However, the human eye is more sensitive to changes is Y which is part of the YUV colour space where only Y gives the greyscale image. Thus this is used in compression. The Compression ratio is the ratio of the size of the original video to the size of the compressed video. To get better compression ratios pixels are predicted based on other pixels. In spatial prediction, a pixel can be obtained from pixels of the same image while in temporal prediction; the prediction of a pixel is obtained from a previously transmitted image. Hybrid coding is applied if a prediction in the temporal dimension with a suitable decorrelation technique in the spatial domain is used. Motion compensation establishes a correspondence between elements of nearby images in the video sequence. The main application of motion compensation is providing a useful prediction for a given image from a reference image.

DCT (Discrete Cosine Transform) is used in almost all of the standardized video coding algorithms. The DCT is typically done on each 8x8 block (Xiang-Wei et al., 2008, 2009). When DCT is performed, the top left corner has the highest coefficients and the bottom right has the lowest thus making compression easier (Ali, 1999). The coefficients are numbered in a zigzag order from the top left to the bottom right so that there will be many small coefficients at the end. The DCT coefficients are then divided by the integer quantization value to reduce precision. After this division it is possible to lose the lower coefficients if they are much smaller than the quantization.


When used to convey multimedia transmissions, video streams contain a huge amount of data that requires a large bandwidth and subsequent storage space. As a result of the huge bandwidth and storage requirements, digital video is compressed in order to reduce its storage or transmitting capacity. This technology (video compression) reduces redundancies in spatial and temporal directions. Spatial reduction physically reduces the size of the video data by selectively discarding up to a fourth or more of unneeded parts of the original data in a frame. Temporal reduction, Inter-frame delta compression or motion compression, significantly reduces the amount of data needed to store a video frame by encoding only the pixels that change between consecutive frames in a sequence. Several important standards like Moving Picture Experts Group (MPEG) standard, H.261, 263 and 264 standards are the most commonly used techniques for video compression.

H.261: It was developed in 1990 by the International Telecommunication Union (ITU) developed the H.261 standard for data rates that are multiples of 64 Kbps. H.261 standard uses motion compensated temporal prediction. It supports two resolutions, namely, Common Interface Format (CIF) with a frame size of 352x288 and quarter CIF (QCIF) with a frame size of 172x144 (Girod et al., 1995; Roden, 1996; Choi et al., 1998). The coding algorithm is a hybrid of the following:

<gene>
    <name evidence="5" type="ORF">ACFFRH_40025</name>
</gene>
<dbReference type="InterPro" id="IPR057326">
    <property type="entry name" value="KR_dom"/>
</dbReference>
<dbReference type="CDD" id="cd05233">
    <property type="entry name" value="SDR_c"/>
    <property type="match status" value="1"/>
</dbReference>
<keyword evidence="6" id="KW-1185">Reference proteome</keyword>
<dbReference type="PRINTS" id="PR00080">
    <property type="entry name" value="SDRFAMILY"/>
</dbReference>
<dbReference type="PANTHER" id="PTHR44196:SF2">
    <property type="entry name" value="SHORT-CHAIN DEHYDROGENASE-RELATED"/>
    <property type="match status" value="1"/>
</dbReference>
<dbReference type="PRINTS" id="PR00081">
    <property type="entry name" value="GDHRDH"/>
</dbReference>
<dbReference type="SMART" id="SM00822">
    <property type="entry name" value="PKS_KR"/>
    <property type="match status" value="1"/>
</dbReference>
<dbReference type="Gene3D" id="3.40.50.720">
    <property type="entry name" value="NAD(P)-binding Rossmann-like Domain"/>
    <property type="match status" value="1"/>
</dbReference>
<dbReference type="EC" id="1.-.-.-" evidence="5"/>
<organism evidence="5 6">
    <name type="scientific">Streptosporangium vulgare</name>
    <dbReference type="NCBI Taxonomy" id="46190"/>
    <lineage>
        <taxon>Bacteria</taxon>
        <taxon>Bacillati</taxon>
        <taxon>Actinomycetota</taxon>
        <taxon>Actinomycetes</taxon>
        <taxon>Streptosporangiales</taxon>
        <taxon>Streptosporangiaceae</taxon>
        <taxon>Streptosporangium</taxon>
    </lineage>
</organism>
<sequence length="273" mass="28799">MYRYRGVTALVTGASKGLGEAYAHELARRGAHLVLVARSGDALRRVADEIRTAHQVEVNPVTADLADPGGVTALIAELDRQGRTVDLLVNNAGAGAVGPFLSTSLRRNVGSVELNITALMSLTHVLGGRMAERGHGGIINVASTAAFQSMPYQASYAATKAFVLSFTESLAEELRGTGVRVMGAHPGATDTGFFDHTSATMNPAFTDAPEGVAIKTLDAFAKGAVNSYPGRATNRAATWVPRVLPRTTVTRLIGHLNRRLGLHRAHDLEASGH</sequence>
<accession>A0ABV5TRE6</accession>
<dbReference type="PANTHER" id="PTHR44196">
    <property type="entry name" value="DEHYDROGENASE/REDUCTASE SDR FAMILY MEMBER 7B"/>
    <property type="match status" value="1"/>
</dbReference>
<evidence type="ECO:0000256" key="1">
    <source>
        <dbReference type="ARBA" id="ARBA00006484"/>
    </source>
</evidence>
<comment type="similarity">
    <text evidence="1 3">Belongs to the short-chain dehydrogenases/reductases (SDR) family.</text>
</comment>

Inter-picture prediction: It removes temporal redundancy transform coding, removes spatial redundancy motion compensation and uses motion vectors to compensate.

A macro block, the basic unit of temporal coding, is used to represent a 16x16 pixel region. Each macro block is encoded using intra (I-coding) or predictive) P-coding. Motion prediction uses only the previous picture to minimize delay (Marcel et al., 1997). H.261 is intended for carrying video over ISDN in teleconferencing applications such as videoconferencing and videophone conversations. H.261 is not suitable for usage in general digital video coding.

H.263: It was developed by the International Telecommunication Union (ITU) in 1996. It uses an encoding algorithm called test model (TMN), which is similar to that used by H.261 but with improved performance and error recovery leading to higher efficiency. It is optimized for coding at low bit rates (Nilsson and Naylor, 2003; Raja and Mirza, 2004). H.263 provides the same quality as H.261 but with half the number of bits. A block motion-compensated structure is used for encoding each picture into macroblocks (Ashraf and Chong, 1997). The functionality of H.263 is enhanced by features like: bi-directionally encoded B-frames, overlapped-block motion compensation on 8x8 blocks instead of 16x16 macroblocks, unrestricted motion vector range outside the picture boundary, arithmetic encoding and fractional-pixel motion-vector accuracy (Rijkse, 1996). H.263 supports three other resolutions in addition to QCIF and CIF: